Writing for Software Development

Dated Jan 3, 2021; last modified on Thu, 02 Sep 2021

MUST and MUST NOT; On Writing Documentation

  • Revise documentation, many times, and on separate days to catch confusing parts.

  • Beware of ambiguities, e.g. X may not do Y. Refer to definitions, e.g. RFC 2119 .

  • Put yourself into different roles, e.g. the person just looking for samples, the person who wants to read up on every nook and crany, the person who has no technical background etc.

In writing class, I was taught to target a specific reader. The above suggests that I target multiple types of readers with the same piece. I’m hesitant to overrule what I learnt. Or is it more that the same reader will have different objectives in each read? Sometimes I read docs in order to understand the design; other times, I’m in search of a quick example to get the syntax.

  • Don’t Repeat Yourself: Describe it in one place, and then refer to it elsewhere.

Caveat. I should ensure that there is some locality in the references. If I’m throwing the reader all over the place with my links, they’ll lose track of what they were investigating in the first place. Furthermore, that shows that my content needs better organization.

  • Keep things short. The longer a section is, the harder it is to absorb.

  • Have examples that demonstrate your concepts. Don’t try to pack many concepts into a single example. Have a glossary if there are more than 10 new concepts.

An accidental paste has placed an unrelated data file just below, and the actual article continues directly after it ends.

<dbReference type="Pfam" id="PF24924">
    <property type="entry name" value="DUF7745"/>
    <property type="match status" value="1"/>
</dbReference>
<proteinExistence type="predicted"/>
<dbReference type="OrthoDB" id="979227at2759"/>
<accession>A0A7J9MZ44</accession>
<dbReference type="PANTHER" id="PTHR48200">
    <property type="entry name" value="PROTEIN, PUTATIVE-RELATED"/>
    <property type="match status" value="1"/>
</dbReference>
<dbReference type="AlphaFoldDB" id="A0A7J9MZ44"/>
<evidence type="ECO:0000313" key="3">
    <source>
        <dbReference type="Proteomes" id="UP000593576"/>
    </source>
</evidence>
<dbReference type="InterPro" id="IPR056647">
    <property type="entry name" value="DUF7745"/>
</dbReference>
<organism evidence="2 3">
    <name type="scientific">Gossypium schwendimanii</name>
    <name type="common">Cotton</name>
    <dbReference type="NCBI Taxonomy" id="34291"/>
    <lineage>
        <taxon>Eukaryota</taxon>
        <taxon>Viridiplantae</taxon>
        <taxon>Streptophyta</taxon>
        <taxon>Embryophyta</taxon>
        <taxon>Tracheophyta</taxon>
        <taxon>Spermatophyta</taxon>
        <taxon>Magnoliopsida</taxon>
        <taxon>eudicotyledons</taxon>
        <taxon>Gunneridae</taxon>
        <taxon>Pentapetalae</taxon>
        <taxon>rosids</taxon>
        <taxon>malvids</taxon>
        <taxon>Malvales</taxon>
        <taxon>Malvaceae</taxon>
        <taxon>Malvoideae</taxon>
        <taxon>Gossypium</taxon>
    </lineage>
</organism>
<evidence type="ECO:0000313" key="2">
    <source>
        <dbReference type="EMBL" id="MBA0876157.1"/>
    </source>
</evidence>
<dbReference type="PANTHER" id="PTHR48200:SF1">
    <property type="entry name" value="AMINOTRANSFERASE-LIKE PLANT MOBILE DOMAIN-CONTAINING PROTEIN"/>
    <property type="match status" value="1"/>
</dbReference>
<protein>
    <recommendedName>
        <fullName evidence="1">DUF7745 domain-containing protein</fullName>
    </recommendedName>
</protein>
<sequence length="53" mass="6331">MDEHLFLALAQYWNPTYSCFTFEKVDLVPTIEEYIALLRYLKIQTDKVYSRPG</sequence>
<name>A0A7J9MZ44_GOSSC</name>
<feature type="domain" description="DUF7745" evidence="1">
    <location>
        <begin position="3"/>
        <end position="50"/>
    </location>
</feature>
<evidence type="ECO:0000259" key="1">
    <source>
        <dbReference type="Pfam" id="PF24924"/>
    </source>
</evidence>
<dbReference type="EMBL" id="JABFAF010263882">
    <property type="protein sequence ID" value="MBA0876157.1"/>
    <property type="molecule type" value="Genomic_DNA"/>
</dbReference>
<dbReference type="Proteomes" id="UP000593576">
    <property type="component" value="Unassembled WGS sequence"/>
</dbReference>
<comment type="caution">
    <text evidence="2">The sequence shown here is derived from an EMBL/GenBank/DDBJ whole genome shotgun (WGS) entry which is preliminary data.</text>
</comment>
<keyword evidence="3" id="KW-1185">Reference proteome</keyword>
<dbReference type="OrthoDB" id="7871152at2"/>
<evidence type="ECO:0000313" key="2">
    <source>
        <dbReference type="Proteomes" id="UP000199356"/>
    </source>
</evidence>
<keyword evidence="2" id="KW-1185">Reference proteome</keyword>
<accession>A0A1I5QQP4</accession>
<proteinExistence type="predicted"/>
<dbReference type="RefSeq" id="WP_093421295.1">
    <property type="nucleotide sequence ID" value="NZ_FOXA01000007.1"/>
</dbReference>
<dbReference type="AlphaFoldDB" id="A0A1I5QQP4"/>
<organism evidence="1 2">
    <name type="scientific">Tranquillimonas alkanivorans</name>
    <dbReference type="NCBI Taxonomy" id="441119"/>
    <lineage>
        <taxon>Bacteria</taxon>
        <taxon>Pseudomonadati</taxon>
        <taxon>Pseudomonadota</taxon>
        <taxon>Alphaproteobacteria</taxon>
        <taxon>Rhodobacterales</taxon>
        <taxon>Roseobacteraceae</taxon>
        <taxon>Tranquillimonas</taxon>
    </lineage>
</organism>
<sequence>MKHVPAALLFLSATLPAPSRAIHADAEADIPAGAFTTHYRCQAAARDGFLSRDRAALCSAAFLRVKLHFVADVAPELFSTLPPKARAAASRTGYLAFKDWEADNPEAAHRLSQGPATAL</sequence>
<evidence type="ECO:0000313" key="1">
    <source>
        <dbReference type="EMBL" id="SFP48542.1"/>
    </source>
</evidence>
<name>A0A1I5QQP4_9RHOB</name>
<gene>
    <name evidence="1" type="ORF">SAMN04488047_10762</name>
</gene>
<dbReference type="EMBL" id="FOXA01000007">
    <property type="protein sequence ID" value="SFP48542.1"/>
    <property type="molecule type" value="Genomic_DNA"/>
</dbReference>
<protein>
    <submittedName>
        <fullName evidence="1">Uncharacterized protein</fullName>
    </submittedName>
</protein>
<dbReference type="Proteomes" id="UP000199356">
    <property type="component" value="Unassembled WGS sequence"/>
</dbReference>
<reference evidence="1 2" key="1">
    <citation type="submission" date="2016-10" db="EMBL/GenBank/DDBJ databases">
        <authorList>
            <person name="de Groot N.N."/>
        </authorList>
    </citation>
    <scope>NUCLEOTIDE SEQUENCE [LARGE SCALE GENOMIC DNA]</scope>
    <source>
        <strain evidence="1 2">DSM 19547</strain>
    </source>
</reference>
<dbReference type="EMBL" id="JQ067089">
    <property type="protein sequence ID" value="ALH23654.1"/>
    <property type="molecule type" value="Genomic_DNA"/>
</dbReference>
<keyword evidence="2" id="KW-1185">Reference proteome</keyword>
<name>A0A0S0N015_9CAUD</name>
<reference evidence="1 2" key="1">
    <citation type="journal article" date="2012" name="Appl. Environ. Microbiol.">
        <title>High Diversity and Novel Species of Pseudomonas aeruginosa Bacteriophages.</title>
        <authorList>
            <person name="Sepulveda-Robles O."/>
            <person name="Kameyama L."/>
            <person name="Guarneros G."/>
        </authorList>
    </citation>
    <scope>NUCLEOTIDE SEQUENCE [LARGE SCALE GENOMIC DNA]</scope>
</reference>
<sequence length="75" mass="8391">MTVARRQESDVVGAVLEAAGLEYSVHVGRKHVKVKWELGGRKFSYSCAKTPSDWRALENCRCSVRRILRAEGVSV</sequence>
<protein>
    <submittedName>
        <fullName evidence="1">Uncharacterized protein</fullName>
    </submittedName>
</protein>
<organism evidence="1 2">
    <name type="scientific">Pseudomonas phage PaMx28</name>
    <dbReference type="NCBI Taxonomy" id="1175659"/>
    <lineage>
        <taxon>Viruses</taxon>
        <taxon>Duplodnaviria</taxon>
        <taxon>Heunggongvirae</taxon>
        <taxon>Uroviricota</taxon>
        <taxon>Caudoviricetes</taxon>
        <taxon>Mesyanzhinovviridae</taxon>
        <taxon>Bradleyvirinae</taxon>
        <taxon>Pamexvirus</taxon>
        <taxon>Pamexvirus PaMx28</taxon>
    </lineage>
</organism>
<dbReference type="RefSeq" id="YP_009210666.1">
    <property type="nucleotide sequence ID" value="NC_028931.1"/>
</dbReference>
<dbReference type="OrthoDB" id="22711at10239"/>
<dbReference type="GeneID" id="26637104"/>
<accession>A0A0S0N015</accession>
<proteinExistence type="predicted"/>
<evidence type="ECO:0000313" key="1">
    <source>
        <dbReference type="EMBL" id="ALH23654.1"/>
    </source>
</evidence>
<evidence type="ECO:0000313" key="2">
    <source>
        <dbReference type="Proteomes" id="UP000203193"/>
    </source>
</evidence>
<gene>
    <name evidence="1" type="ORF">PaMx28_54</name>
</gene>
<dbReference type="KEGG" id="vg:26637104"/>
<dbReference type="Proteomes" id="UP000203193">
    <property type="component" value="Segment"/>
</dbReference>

• Make it easy for them to navigate to what they need.

Hyperlinks are great when the writing is read digitally. I should take care that the hyperlink degrades gracefully when the user cannot click on it, e.g. my document getting printed. The reader should still be able to locate the resource.

  • Keep it simple. The Hemingway Editor gives your writing an education grade level. XKCD’s Simplewriter identifies words that are not in the 1,000 most common English words.

  • David Parnas’s advice for thesis writers: Start your outline with questions. Answer the questions. Change the questions into headings or remove them.

  • Write bullet points instead of sentences. Rearrange and group bullet points. Convert the bullet points into prose.

I don’t see why I should convert bullet points into prose. Lists are easier to follow than prose. Furthermore, won’t I be forcing transitional words into the prose? IMO, each bullet point maps to a paragraph in prose.

RFCs As a Solution to Endless Discussions

A Request for Comment (RFC) invites feedback and has a specific timeframe. Strikes the balance between act-fast-fail-fast and waiting for consensus.

The NABC (Need, Approach, Benefits and Competition) model has several advantages. Separating the need from the approach is wise because most contention is on the approach chosen. The ‘Competitors’ section encourages the author to consider alternate approaches instead of blind binary thinking. Presenting options with their implications and limitations invites good discourse. When disqualifying an approach, answer the question, “What would need to be true for this to be a good idea?”

NABC is not the only model out there. The Rust RFC Template is organized into summary, motivation, guide-level explanation, reference-level explanation, drawbacks, rationale and alternatives, prior art, unresolved questions, and future possibilities.

References

  1. Must and Must Not: On Writing Documentation. Kode Vicious. https://queue.acm.org/detail.cfm?id=3341158 . https://news.ycombinator.com/item?id=21743100 . Dec 9, 2019.
  2. How to Stop Endless Discussions. Candost Dagdeviren. https://candost.blog/how-to-stop-endless-discussions/ . https://news.ycombinator.com/item?id=25622149 . Dec 31, 2020.